What’s so cool about March is that we have finally broken over the hump of winter and entered a time zone where there is enough light to finally get something “real” done after getting home from work. It’s a great time to get some exercise and chop some firewood and manage some habitat. With a chainsaw, you can fell, trim and clear trees to create early successional habitat that many wildlife species, like Whitetail Deer and Ruffed Grouse prefer.
Driving the back roads of Essex County I spot wild apple trees growing everywhere, but many are surrounded by pines, aspen and other fast growing trees which will eventually shade them out, causing a slow death by solar starvation! You can change all that with management.
Most hunters and photographers know that setting up near a wild apple tree increases the chance of getting a shot. Being in a woodlot that has openings with wild apples is heavenly during bow season. To keep those trees supplying the high energy pommels, orchard maintenance is required. Apple trees need lots of sunlight, like all fruits. Cutting the competing trees from around the apples allows more sunlight for photosynthesis and apple production, plus it decreases the competition for water and nutrients. Quality feed comes from quality plants.
To start, take a compass and note where south is and start clearing any trees in that direction. You will need to eliminate the trees that shade the apple. The taller the competing trees, the greater the south, east and west facing semi-circle out from the apple needs to be. You don’t need to cut as much from the north side because the influence from the sun is less. You do need to cut away any competition though. Use the fallen trees to control access points. (In spring, plant wild grape vines by the stumps and tops. The vines will grow over the length of the downed trees and into the dead tops. Grouse will be able to feed on the fruit of the vine, when the snows are deep).
After you have cleared out the competition, prune out any dead wood in the apple trees and thin out the larger branches that crisscross over each other within the tree crown. Be careful not to overcut, it will cause the tree to send out new suckers in the spring. You want to keep the branches with the spurs that produce the fruit.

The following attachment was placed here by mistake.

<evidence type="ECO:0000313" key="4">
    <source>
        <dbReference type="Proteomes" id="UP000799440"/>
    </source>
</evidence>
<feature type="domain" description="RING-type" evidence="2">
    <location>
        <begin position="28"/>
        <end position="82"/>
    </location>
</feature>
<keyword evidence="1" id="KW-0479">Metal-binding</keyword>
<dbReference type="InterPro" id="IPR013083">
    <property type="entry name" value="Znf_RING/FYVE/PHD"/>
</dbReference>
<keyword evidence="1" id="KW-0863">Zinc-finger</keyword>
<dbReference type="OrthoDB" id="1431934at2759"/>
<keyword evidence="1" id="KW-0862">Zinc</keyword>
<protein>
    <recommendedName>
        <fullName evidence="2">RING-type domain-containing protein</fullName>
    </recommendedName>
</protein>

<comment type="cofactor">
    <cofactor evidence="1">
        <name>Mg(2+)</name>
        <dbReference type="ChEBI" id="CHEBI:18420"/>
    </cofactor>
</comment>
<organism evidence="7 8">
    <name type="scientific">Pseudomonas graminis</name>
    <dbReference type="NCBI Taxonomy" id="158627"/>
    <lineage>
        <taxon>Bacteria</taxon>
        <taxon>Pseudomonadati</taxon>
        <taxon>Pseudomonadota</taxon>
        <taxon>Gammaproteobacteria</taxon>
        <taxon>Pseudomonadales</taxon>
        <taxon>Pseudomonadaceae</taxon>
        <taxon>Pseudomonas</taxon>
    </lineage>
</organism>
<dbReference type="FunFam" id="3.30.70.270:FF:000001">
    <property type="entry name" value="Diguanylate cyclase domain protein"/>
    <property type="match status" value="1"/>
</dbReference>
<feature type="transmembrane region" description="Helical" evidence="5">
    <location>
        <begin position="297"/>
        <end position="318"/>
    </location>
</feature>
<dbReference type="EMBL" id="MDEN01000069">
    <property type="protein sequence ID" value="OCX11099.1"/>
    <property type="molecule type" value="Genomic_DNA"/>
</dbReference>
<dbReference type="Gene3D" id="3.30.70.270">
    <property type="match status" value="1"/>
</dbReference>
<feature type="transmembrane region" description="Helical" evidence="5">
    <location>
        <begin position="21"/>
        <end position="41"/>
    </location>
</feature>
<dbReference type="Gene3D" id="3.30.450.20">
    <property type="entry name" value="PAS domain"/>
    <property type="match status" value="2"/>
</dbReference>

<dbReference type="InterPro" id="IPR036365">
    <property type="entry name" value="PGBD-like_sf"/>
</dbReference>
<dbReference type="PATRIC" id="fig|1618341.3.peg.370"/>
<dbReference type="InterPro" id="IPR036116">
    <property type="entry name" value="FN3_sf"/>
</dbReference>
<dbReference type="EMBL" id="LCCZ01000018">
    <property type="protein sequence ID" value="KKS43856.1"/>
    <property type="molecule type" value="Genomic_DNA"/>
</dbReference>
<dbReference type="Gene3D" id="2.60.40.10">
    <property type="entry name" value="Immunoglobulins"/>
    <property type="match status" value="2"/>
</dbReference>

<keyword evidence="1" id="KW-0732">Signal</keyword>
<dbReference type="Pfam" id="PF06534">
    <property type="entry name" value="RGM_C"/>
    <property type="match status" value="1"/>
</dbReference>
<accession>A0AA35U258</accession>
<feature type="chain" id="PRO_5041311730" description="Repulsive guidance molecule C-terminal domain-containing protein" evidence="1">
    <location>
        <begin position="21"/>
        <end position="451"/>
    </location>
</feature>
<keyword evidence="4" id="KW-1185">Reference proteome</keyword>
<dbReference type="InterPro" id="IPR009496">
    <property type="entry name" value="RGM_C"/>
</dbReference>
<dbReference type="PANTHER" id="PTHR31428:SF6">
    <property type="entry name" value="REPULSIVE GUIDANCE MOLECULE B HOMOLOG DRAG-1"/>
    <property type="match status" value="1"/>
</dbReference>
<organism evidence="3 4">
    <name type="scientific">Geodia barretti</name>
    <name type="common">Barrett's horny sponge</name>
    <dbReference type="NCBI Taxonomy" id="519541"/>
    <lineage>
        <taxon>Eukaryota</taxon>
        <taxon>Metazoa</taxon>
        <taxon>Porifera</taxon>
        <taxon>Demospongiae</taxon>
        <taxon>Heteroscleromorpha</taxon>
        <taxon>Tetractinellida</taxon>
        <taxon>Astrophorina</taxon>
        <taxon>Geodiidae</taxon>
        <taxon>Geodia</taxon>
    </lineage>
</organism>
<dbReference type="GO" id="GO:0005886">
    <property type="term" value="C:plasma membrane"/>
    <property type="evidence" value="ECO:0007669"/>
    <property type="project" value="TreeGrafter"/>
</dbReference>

Once spring comes and the ground is thawed out, you can apply a little fertilizer around the tree, working out from the base as far as the drip line of the outside branches. If you already have a soil test, follow the recommendations, if not a small amount of 10-10-10 should get you started. When I worked in the orchards, we applied a full one pound coffee can to large trees. Small trees will need much less. Don’t over fertilize, it could kill the tree. A small bean can full, may be all you need. Spread the mix out evenly around the trees.
With the renewed apple tree habitat, trees should start producing high quality feed for wildlife, and that’s habitat management benefiting ruffed grouse, whitetails and other early successional species. Who knows, maybe you will get that shot of a lifetime!
Before starting your “Habitat Hero” adventures, for safety reasons, take the Game of Logging classes or the S-212 wildfire chainsaw course so you get some chainsaw skills to help you with felling trees and to train you in the proper safety methods of handling a saw and safety gear needed. Chainsaws are effective but nasty tools that take no prisoners. They mean business and can do some serious damage if not handled properly. As an ex EMT and current fire department member, I know what can happen, so be safe out there!
NY residents gather for rally
Speaking of getting a shot, I attended the New York State Rifle and Pistol Associations rally in Albany protesting the SAFE Act. Over 5,000 freedom fighters were in attendance. NRA President David Keene was the main speaker. He praised the crowd for their spirit and cautioned them that they must keep vigilant if they want to preserve their constitutionally given 2nd Amendment rights and most importantly, to be able to hand them down to the next generation. The crowd waved dozens upon dozens of flags flying the motto of the day: DON’T TREAD ON ME!
Rich Redman is a retired District Conservationist for the USDA Natural Resources Conservation Service and an avid outdoorsman. His column will appear regularly. He may be reached at firstname.lastname@example.org.